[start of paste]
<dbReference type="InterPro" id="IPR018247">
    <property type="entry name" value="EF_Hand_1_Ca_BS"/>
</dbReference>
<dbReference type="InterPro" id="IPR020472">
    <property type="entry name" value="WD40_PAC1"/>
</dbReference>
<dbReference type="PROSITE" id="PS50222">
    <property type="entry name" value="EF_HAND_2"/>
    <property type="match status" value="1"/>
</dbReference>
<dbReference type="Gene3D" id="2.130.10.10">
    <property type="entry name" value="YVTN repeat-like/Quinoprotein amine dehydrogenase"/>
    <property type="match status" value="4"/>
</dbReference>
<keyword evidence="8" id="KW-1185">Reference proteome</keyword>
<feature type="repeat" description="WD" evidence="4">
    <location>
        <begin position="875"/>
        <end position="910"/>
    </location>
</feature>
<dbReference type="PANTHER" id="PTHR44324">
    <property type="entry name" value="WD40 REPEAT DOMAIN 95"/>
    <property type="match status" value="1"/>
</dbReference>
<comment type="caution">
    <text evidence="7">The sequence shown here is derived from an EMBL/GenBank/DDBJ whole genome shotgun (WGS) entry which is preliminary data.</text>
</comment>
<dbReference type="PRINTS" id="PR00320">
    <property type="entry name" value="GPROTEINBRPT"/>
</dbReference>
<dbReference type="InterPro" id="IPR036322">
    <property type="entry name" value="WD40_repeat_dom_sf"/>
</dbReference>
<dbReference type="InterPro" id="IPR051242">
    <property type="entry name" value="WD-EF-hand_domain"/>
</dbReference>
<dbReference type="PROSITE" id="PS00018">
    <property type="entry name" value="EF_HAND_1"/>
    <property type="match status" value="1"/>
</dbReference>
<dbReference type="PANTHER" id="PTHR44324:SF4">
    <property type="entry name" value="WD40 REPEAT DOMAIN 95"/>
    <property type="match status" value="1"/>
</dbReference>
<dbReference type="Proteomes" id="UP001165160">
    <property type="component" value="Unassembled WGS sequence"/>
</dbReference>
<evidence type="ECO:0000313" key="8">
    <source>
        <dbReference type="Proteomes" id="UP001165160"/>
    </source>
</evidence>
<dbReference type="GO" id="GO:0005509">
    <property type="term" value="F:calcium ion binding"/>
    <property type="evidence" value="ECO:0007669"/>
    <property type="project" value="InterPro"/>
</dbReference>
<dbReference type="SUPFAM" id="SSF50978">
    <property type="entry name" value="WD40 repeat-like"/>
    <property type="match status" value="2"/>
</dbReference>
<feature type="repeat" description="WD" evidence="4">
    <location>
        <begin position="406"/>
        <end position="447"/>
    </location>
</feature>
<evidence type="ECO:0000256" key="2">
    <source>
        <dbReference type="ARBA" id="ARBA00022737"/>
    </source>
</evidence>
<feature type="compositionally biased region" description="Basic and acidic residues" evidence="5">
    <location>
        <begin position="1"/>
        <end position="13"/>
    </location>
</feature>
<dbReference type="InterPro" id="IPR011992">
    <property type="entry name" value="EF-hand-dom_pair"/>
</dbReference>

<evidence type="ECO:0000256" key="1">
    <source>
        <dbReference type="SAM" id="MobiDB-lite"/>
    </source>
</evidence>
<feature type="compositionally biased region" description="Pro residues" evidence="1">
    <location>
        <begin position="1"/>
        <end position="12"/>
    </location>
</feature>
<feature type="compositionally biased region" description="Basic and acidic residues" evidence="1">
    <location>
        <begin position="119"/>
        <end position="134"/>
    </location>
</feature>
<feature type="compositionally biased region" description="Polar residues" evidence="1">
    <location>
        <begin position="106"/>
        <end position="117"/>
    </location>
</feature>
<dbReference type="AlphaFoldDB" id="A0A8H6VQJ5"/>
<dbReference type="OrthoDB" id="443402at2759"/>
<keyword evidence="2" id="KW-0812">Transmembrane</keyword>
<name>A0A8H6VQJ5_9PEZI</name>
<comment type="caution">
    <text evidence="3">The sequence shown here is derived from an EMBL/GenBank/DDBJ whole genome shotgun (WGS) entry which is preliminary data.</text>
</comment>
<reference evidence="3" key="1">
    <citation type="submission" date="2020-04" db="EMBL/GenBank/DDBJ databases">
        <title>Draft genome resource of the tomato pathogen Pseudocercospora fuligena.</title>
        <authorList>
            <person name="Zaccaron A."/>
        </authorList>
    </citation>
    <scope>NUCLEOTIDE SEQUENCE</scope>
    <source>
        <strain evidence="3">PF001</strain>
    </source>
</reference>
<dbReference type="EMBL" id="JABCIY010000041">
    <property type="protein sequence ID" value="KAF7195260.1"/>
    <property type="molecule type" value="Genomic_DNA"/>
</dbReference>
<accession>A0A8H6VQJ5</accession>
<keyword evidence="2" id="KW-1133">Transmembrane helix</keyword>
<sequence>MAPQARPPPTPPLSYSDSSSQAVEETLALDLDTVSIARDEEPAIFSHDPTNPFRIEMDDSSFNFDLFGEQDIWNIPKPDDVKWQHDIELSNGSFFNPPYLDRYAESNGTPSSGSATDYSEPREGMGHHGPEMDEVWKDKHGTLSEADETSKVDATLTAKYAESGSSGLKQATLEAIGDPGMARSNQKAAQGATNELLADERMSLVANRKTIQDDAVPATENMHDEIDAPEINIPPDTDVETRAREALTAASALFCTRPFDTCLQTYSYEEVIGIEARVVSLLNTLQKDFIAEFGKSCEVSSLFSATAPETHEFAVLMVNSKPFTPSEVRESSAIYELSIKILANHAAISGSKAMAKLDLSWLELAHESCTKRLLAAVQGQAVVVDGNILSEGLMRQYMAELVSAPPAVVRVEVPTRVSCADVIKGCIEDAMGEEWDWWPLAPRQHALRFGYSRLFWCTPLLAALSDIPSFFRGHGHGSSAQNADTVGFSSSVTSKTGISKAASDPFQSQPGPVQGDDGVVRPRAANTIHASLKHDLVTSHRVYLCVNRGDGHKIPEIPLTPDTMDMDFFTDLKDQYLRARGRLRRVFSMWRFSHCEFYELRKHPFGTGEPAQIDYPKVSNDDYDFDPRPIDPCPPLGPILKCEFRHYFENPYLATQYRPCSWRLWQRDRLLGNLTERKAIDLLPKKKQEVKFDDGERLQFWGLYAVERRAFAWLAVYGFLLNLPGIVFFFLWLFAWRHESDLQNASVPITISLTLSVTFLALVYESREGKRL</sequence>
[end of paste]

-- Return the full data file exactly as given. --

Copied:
<dbReference type="InterPro" id="IPR018247">
    <property type="entry name" value="EF_Hand_1_Ca_BS"/>
</dbReference>
<dbReference type="InterPro" id="IPR020472">
    <property type="entry name" value="WD40_PAC1"/>
</dbReference>
<dbReference type="PROSITE" id="PS50222">
    <property type="entry name" value="EF_HAND_2"/>
    <property type="match status" value="1"/>
</dbReference>
<dbReference type="Gene3D" id="2.130.10.10">
    <property type="entry name" value="YVTN repeat-like/Quinoprotein amine dehydrogenase"/>
    <property type="match status" value="4"/>
</dbReference>
<keyword evidence="8" id="KW-1185">Reference proteome</keyword>
<feature type="repeat" description="WD" evidence="4">
    <location>
        <begin position="875"/>
        <end position="910"/>
    </location>
</feature>
<dbReference type="PANTHER" id="PTHR44324">
    <property type="entry name" value="WD40 REPEAT DOMAIN 95"/>
    <property type="match status" value="1"/>
</dbReference>
<comment type="caution">
    <text evidence="7">The sequence shown here is derived from an EMBL/GenBank/DDBJ whole genome shotgun (WGS) entry which is preliminary data.</text>
</comment>
<dbReference type="PRINTS" id="PR00320">
    <property type="entry name" value="GPROTEINBRPT"/>
</dbReference>
<dbReference type="InterPro" id="IPR036322">
    <property type="entry name" value="WD40_repeat_dom_sf"/>
</dbReference>
<dbReference type="InterPro" id="IPR051242">
    <property type="entry name" value="WD-EF-hand_domain"/>
</dbReference>
<dbReference type="PROSITE" id="PS00018">
    <property type="entry name" value="EF_HAND_1"/>
    <property type="match status" value="1"/>
</dbReference>
<dbReference type="PANTHER" id="PTHR44324:SF4">
    <property type="entry name" value="WD40 REPEAT DOMAIN 95"/>
    <property type="match status" value="1"/>
</dbReference>
<dbReference type="Proteomes" id="UP001165160">
    <property type="component" value="Unassembled WGS sequence"/>
</dbReference>
<evidence type="ECO:0000313" key="8">
    <source>
        <dbReference type="Proteomes" id="UP001165160"/>
    </source>
</evidence>
<dbReference type="GO" id="GO:0005509">
    <property type="term" value="F:calcium ion binding"/>
    <property type="evidence" value="ECO:0007669"/>
    <property type="project" value="InterPro"/>
</dbReference>
<dbReference type="SUPFAM" id="SSF50978">
    <property type="entry name" value="WD40 repeat-like"/>
    <property type="match status" value="2"/>
</dbReference>
<feature type="repeat" description="WD" evidence="4">
    <location>
        <begin position="406"/>
        <end position="447"/>
    </location>
</feature>
<evidence type="ECO:0000256" key="2">
    <source>
        <dbReference type="ARBA" id="ARBA00022737"/>
    </source>
</evidence>
<feature type="compositionally biased region" description="Basic and acidic residues" evidence="5">
    <location>
        <begin position="1"/>
        <end position="13"/>
    </location>
</feature>
<dbReference type="InterPro" id="IPR011992">
    <property type="entry name" value="EF-hand-dom_pair"/>
</dbReference>

<evidence type="ECO:0000256" key="1">
    <source>
        <dbReference type="SAM" id="MobiDB-lite"/>
    </source>
</evidence>
<feature type="compositionally biased region" description="Pro residues" evidence="1">
    <location>
        <begin position="1"/>
        <end position="12"/>
    </location>
</feature>
<feature type="compositionally biased region" description="Basic and acidic residues" evidence="1">
    <location>
        <begin position="119"/>
        <end position="134"/>
    </location>
</feature>
<feature type="compositionally biased region" description="Polar residues" evidence="1">
    <location>
        <begin position="106"/>
        <end position="117"/>
    </location>
</feature>
<dbReference type="AlphaFoldDB" id="A0A8H6VQJ5"/>
<dbReference type="OrthoDB" id="443402at2759"/>
<keyword evidence="2" id="KW-0812">Transmembrane</keyword>
<name>A0A8H6VQJ5_9PEZI</name>
<comment type="caution">
    <text evidence="3">The sequence shown here is derived from an EMBL/GenBank/DDBJ whole genome shotgun (WGS) entry which is preliminary data.</text>
</comment>
<reference evidence="3" key="1">
    <citation type="submission" date="2020-04" db="EMBL/GenBank/DDBJ databases">
        <title>Draft genome resource of the tomato pathogen Pseudocercospora fuligena.</title>
        <authorList>
            <person name="Zaccaron A."/>
        </authorList>
    </citation>
    <scope>NUCLEOTIDE SEQUENCE</scope>
    <source>
        <strain evidence="3">PF001</strain>
    </source>
</reference>
<dbReference type="EMBL" id="JABCIY010000041">
    <property type="protein sequence ID" value="KAF7195260.1"/>
    <property type="molecule type" value="Genomic_DNA"/>
</dbReference>
<accession>A0A8H6VQJ5</accession>
<keyword evidence="2" id="KW-1133">Transmembrane helix</keyword>
<sequence>MAPQARPPPTPPLSYSDSSSQAVEETLALDLDTVSIARDEEPAIFSHDPTNPFRIEMDDSSFNFDLFGEQDIWNIPKPDDVKWQHDIELSNGSFFNPPYLDRYAESNGTPSSGSATDYSEPREGMGHHGPEMDEVWKDKHGTLSEADETSKVDATLTAKYAESGSSGLKQATLEAIGDPGMARSNQKAAQGATNELLADERMSLVANRKTIQDDAVPATENMHDEIDAPEINIPPDTDVETRAREALTAASALFCTRPFDTCLQTYSYEEVIGIEARVVSLLNTLQKDFIAEFGKSCEVSSLFSATAPETHEFAVLMVNSKPFTPSEVRESSAIYELSIKILANHAAISGSKAMAKLDLSWLELAHESCTKRLLAAVQGQAVVVDGNILSEGLMRQYMAELVSAPPAVVRVEVPTRVSCADVIKGCIEDAMGEEWDWWPLAPRQHALRFGYSRLFWCTPLLAALSDIPSFFRGHGHGSSAQNADTVGFSSSVTSKTGISKAASDPFQSQPGPVQGDDGVVRPRAANTIHASLKHDLVTSHRVYLCVNRGDGHKIPEIPLTPDTMDMDFFTDLKDQYLRARGRLRRVFSMWRFSHCEFYELRKHPFGTGEPAQIDYPKVSNDDYDFDPRPIDPCPPLGPILKCEFRHYFENPYLATQYRPCSWRLWQRDRLLGNLTERKAIDLLPKKKQEVKFDDGERLQFWGLYAVERRAFAWLAVYGFLLNLPGIVFFFLWLFAWRHESDLQNASVPITISLTLSVTFLALVYESREGKRL</sequence>